izakaya in Japan

Izakaya and Karaoke – A night out in Tokyo like a local

Nightlife

What makes an authentic Japanese nightlight experience? No, the Japanese aren’t always working. They know how to have fun and they are really good at that! In major cities like Tokyo and Osaka, you’d find people chilling at Izakaya (居酒屋) – Japanese style pubs, or partying at Karaoke (カラオケ) bars. Let’s check out what you can do at each!

tokyo nightlife
You can find several Izakayas and Karaoke bar in one such building 🙂

Izakaya

Izakaya, similar to tapas bars, is a go-to stop for casual drinking and (eclectic Japanese) food. A number of corporate and casual socializing happens at izakayas. Japanese have a strong culture of series of office parties. The ‘nijikai’ (second party) and ‘sanjikai’ (third party) usually follow any standard office party. All of these parties essentially are izakaya hopping. In addition to the ‘shakaijin’ (employees), you will also find adults casually chilling at izakayas. Izakayas are an indispensable part of social life in Japan.

You can find izakayas clustered around major train stations. If you plan to go to one on a Friday night or over the weekend evenings, you might want to consider reserving in advance. Also, unlike most places in Japan, izakayas are noisy and super busy so you must reconsider your choice if you plan to go there for a date night 😛 Izakayas will serve you diverse Japanese food ranging from sashimi, hot pot, rice and noodles, yakitori, grilled meat, and salads. And for drinks, they serve a good assortment of alcohol including beer, sake, and shochu. Izakaya menus are usually in Japanese but if you are in major cities like Tokyo and Osaka, you will find the pictures on the menu. These pictures are a bang-on representation of actual food and make life easier for foreigners. People typically spend around 2 hours here. Also, these places provide ‘tabehodai’ (食べ放題) – all-you-can-eat, and/or ‘nomihodai’ (飲み放題) – all-you-can-drink, during certain hours. So look out for these Japanese signs!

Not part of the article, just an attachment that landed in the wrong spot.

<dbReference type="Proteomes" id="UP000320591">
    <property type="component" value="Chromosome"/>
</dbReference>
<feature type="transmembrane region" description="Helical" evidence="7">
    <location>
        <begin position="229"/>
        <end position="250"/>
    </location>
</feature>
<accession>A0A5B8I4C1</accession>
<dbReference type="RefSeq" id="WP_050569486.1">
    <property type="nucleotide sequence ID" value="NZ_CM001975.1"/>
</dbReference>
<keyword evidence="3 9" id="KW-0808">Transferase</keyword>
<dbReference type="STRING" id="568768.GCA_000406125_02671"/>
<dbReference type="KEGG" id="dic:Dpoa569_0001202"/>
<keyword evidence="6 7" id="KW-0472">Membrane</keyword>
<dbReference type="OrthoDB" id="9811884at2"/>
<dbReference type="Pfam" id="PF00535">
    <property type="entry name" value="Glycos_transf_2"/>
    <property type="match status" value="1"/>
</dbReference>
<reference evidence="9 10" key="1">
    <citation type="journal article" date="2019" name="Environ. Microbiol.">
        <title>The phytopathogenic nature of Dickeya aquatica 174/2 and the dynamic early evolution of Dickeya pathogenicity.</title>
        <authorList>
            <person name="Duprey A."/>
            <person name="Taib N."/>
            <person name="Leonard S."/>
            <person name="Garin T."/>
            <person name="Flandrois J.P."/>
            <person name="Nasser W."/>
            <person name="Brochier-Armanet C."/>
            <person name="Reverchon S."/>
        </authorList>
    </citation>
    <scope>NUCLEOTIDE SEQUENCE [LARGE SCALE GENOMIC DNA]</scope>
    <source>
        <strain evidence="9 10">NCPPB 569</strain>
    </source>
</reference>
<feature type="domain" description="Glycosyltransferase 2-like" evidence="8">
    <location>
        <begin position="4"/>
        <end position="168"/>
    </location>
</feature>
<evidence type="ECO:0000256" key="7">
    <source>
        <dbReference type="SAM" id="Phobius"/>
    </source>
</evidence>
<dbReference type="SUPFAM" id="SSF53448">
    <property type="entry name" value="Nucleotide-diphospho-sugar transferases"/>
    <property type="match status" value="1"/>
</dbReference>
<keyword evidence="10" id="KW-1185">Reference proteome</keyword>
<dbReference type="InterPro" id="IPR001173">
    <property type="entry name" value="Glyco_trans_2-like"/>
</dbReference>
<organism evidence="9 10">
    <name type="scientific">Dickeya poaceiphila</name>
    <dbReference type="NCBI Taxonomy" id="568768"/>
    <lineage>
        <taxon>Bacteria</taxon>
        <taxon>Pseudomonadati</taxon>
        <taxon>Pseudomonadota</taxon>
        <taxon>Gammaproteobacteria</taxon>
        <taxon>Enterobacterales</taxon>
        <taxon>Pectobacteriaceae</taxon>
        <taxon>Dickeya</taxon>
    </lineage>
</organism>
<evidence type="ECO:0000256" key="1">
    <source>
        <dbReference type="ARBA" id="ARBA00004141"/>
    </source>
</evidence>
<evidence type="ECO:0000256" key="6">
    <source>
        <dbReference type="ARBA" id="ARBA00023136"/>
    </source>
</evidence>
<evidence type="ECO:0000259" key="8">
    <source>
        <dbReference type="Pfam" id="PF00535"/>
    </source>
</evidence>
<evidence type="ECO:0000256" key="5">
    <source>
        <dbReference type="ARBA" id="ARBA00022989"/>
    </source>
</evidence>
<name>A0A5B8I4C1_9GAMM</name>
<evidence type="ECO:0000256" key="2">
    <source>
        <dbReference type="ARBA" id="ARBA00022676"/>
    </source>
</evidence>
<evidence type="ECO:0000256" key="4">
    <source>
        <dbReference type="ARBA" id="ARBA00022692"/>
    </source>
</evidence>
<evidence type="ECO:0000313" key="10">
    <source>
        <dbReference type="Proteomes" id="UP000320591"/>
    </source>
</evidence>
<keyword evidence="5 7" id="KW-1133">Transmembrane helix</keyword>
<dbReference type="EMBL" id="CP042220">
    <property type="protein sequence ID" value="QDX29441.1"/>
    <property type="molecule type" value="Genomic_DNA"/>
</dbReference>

Karaoke

Karaoke bars are an experience in itself and I highly recommend this to everyone visiting Japan.
It is great for night entertainment and serves as an ideal atmosphere to mingle with the locals. Karaoke establishments are usually open till around 4 am, with longer operation hours on Friday and Saturday evenings. I remember knowing the likes and dislikes of my Japanese friends more closely at a karaoke bar when we missed the last train and decided to spend all night.

karaoke kan

Old-fashioned karaoke bars, often called ‘Snack’ ( スナック ), are typically small pubs where you get to sing in front of everyone instead of in a private environment. However, for foreign visitors, these bars are not easy to find. Also, these usually have their own community of repeaters so you might feel a little awkward if you just pop in as a stranger. These communities can be friendly and welcoming (especially when they are drunk!), so if you find someone belonging to the group of repeaters to accompany, you’ll surely have the time of your life knowing real Japanese people!

Modern chains of karaoke bars includes Big Echo (it’s pricey though), Shidax, and ‘Karaokekan’. Like izakayas, these are clustered around all the major stations and entertainment districts. These modern chains provide private music entertainment rooms well-equipped with karaoke players, microphones, comfortable sofas, and an excellent sound system.
Obviously, the selection range for Japanese songs is maximum, but they do support trending and classic songs in English, Chinese, Korean too. The karaoke player display is default set to Japanese. Spot language option (言語) to change the display if needed.

karaoke box

Most karaoke bars charge per room per 30 minutes and at most places, you will need to order a mandatory drink (this is exclusive of room charge 😐 ). These charges vary from $5 to $40 depending on the day of the week and the hour. In addition to a decent variety of drink selection, they offer some usual food options and prohibit any outside eatables. Certain bars do have all-you-can-drink menus for alcoholic beverages. Friday nights and weekends would usually have long waiting hours like most of the places do. Personally, I prefer going to a non-popular Karaoke bar to avoid rush.

As a foreigner, wanting to indulge in authentic Japanese experiences, you can find Izakaya and Karaoke tours easily. By joining these groups, you not only learn about the local food but you’ll also experience the usual customs. For example, at any izakaya, a group orders a beer before any food and raises a toast (kanpai 乾杯) . I feel there is no better way of getting to know Japan and the Japanese than to be with them in their comfort setting!

Photo Credits:
Douglas Paul Perkins [CC BY 3.0], foooomio [CC BY 2.0], whity [CC BY 2.0] via Wikimedia Commons, uka0310 via flickr

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Hena
An engineer by day in a quest for 'Ikigai' (the purpose of life). I write on topics I deeply relate to or the topics I myself enjoy reading. Currently, appreciating life in Tokyo! Follow me on Medium for more stories :)

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